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A Complicated Tale: The Ancient Indigenous People's Migration to South America
Not more than 25,000 years ago were North and South America populated. The fundamental idea of a north-to-south migration is turned on its head by new study and Neanderthal and Denisovan fossil data.
Aside from the poles, we are aware that the Americas were the last two continents that were peopled. We also know that neither North nor South America were inhabited for a very long time, just about 25,000 years, according to archeological evidence (maybe 37,000 years ago?). During the latter stage of the Pleistocene epoch, a time period known as the Last Glacial Maximum, modern people first congregated in central Asia, near Mongolia, and subsequently traveled to North America…. Because a large portion of the ocean was then blocked by glaciers, water levels were significantly lower at the period, resulting in a vast land bridge connecting Asia and Alaska.
According to prior research, there were numerous intricate migration routes that resulted the peopling of the Americas. Archaeologists already know that a north-to-south movement resulted in the population of South America, but new research1 reveals where ancient Indigenous people may have gone next. Recent, a new study reveals genetic commonalities between the ancient populations of Brazil, Panama, and Uruguay. These parallels show that Indigenous populations moved in the opposite way, from south to north, via the Atlantic coast, roughly a thousand years ago. This is the first instance where a migration from south to north is shown.
The authors compared two recently sequenced ancient human genomes from two distinct places in Brazil with global genomes from today and additional ancient entire genomes from North and South America. The genetic diversity in these novel genomes was quite rich. Neanderthal DNA was found by the authors, demonstrating that modern humans and Neanderthals most likely interbred in Asia before their offspring crossed the land bridge. Researchers also discovered evidence of the extinct Denisovan species of prehistoric humans, which lived in Asia in their samples. Actually, it was very surprising as they discovered a larger percentage of Denisovan DNA than Neanderthal DNA!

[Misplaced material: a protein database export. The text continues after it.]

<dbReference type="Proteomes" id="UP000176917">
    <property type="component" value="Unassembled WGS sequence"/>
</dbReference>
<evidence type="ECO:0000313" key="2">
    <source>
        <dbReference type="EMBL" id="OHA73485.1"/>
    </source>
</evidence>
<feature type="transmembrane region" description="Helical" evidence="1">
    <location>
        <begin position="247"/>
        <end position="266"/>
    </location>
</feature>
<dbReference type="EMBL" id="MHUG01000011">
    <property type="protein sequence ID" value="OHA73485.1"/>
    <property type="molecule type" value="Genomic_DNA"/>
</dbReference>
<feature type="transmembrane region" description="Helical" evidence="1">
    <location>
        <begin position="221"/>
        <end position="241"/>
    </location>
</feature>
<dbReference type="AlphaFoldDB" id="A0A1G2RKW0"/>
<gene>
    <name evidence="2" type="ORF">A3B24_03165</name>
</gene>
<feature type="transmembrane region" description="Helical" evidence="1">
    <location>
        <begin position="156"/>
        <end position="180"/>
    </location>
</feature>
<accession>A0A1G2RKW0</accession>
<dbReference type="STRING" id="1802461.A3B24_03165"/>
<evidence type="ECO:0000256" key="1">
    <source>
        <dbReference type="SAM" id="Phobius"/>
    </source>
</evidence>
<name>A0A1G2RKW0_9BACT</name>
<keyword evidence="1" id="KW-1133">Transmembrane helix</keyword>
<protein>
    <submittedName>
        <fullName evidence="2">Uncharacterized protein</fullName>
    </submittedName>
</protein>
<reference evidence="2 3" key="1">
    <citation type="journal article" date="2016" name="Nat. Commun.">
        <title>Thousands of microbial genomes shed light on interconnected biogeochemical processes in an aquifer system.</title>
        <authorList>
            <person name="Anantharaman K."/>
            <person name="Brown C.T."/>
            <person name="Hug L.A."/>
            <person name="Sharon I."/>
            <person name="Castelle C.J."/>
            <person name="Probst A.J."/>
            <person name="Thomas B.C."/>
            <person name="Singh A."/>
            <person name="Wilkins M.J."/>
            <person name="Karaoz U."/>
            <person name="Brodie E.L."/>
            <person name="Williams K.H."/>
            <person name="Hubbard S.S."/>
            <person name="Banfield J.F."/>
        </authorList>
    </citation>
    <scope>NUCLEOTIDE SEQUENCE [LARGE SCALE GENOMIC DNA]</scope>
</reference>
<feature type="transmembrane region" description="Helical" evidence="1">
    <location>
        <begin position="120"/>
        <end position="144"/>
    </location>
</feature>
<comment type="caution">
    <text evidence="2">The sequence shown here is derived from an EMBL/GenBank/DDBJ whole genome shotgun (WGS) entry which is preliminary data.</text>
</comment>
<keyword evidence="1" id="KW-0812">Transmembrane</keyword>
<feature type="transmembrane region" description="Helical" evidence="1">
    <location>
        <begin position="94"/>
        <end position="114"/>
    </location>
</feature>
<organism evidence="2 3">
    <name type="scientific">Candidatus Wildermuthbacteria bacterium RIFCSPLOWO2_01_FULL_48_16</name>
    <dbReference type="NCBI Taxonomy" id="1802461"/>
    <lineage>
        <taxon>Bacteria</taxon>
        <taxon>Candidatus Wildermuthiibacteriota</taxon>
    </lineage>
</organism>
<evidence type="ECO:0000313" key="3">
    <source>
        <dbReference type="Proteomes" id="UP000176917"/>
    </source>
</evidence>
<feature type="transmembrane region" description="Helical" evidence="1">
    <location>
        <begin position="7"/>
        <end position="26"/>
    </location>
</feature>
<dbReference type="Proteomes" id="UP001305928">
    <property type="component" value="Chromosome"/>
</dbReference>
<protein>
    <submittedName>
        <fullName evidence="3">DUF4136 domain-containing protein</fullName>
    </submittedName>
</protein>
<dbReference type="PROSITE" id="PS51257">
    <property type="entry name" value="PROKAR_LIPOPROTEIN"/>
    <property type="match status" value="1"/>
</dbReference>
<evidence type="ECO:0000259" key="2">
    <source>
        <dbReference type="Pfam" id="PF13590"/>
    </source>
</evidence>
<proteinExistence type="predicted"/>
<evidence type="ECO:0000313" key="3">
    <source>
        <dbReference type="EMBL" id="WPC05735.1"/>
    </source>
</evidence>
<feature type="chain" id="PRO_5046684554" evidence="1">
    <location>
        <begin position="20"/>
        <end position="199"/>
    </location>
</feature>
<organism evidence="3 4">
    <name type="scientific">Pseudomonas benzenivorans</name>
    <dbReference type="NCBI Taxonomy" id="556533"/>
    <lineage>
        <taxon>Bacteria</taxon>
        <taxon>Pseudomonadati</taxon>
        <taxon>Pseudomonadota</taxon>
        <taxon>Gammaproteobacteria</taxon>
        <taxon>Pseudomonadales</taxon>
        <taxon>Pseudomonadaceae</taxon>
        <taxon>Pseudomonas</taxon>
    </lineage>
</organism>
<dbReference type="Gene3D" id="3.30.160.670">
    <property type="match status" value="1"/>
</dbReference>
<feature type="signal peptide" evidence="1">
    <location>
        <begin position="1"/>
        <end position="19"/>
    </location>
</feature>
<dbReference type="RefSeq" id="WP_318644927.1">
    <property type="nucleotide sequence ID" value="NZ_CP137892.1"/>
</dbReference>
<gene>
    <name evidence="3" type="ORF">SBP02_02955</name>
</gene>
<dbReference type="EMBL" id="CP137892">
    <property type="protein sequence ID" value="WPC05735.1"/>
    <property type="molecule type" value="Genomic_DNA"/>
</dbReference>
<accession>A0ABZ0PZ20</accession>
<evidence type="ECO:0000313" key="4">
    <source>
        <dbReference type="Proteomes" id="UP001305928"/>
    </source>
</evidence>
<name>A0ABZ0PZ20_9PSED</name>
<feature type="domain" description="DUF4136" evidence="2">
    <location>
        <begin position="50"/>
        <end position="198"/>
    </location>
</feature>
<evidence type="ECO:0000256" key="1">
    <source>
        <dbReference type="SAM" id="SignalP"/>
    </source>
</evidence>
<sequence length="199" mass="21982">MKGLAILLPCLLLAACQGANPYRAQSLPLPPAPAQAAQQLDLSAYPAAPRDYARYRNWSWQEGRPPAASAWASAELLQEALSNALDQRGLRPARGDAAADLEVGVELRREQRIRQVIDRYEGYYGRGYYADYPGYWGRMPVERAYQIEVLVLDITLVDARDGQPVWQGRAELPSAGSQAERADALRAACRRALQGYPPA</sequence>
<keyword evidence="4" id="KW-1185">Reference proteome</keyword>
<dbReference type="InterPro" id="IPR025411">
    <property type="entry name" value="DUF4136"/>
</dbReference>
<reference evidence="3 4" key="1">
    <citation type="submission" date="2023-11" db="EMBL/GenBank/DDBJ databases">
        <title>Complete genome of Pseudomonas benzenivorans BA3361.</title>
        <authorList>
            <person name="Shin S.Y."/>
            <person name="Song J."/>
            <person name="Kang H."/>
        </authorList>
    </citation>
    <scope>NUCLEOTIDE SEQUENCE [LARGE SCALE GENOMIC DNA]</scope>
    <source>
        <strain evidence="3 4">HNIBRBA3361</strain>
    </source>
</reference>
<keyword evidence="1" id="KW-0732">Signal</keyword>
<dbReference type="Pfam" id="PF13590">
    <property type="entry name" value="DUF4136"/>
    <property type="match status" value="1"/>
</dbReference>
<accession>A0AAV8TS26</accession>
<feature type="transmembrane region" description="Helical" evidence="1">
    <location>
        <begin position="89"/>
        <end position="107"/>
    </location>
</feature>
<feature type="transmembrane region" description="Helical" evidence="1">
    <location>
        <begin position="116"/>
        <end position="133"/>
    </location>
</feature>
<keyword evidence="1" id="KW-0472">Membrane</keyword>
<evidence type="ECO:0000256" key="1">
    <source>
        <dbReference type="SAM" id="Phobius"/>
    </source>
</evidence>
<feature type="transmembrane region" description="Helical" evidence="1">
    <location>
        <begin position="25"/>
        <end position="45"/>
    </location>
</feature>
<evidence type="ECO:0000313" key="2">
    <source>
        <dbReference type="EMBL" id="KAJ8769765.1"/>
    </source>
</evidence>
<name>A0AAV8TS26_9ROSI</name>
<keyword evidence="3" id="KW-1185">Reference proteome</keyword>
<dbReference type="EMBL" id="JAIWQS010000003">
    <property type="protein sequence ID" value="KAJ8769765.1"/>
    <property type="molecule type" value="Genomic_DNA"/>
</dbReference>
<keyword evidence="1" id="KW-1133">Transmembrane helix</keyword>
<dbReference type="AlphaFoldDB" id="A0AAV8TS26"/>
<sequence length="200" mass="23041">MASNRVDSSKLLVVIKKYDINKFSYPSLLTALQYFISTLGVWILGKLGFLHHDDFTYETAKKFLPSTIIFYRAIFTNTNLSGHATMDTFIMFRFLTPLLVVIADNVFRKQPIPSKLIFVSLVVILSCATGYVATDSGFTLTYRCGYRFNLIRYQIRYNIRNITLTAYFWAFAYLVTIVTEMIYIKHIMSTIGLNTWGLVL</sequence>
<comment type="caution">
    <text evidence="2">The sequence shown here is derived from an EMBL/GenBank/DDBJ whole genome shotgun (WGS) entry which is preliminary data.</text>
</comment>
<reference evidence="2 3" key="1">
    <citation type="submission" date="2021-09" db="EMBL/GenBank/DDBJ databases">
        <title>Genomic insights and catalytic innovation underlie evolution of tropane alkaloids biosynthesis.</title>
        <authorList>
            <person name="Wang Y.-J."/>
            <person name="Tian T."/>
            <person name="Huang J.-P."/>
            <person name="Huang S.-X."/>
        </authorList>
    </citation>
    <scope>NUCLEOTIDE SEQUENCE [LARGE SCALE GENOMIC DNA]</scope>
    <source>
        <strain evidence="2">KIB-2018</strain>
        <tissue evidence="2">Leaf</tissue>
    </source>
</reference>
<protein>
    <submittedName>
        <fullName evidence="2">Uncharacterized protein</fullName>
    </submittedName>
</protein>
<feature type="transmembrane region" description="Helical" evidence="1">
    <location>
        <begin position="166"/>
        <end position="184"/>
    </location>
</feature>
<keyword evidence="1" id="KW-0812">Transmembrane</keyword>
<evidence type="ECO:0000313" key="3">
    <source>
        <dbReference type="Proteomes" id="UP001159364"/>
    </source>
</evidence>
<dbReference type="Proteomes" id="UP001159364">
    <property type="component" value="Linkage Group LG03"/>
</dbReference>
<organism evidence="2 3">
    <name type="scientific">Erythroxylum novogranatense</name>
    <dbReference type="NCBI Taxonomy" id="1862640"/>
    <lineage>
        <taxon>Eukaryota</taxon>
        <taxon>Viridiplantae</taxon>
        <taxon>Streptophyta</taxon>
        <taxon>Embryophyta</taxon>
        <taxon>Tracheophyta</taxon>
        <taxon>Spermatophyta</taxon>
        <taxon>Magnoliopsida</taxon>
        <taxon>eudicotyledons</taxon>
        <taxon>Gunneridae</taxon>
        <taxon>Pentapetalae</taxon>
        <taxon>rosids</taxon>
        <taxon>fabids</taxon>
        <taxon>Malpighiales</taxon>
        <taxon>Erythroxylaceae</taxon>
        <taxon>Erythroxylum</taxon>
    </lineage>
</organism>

One ancient sample from Panama even included genetic evidence of Papua New Guinean and Australian Indigenous people. Although these genetic signatures had previously been discovered in prehistoric Amazonians, they have never been discovered in Central Americans. Stranger still, no samples from North America contain these markers.
This new research informs us that the story is considerably more complicated and adds intricacy to the fundamental idea of a north-to-south migration. A more thorough understanding of how exactly humans arrived in South America, including the routes they traveled to cross the continent and when these migrations took place, is the first step in getting beyond generalizations like "people moved down there."
However, in many ways, this study raises more questions than it does answers. How, for instance, did lineages from Australia and Papua New Guinea come up in South America with an ocean between them? And why, in some of the samples, is Denisovan DNA more prevalent than Neanderthal DNA?
The authors plan to provide answers to these queries in the future. The results do demonstrate that migration paths were complex and had various dimensions, despite the fact that there is still much we don't know. The authors claim that although this region of the world contains some of the most abundant and diverse DNA samples, we still know the least about the history of how humans came to be there.
Campelo Dos Santos, A. L., Owings, A., Sullasi, H. S. L., Gokcumen, O., DeGiorgio, M., & Lindo, J. (2022). Genomic evidence for ancient human migration routes along South America’s Atlantic coast. Proceedings. Biological Sciences, 289(1986), 20221078. https://doi.org/10.1098/rspb.2022.1078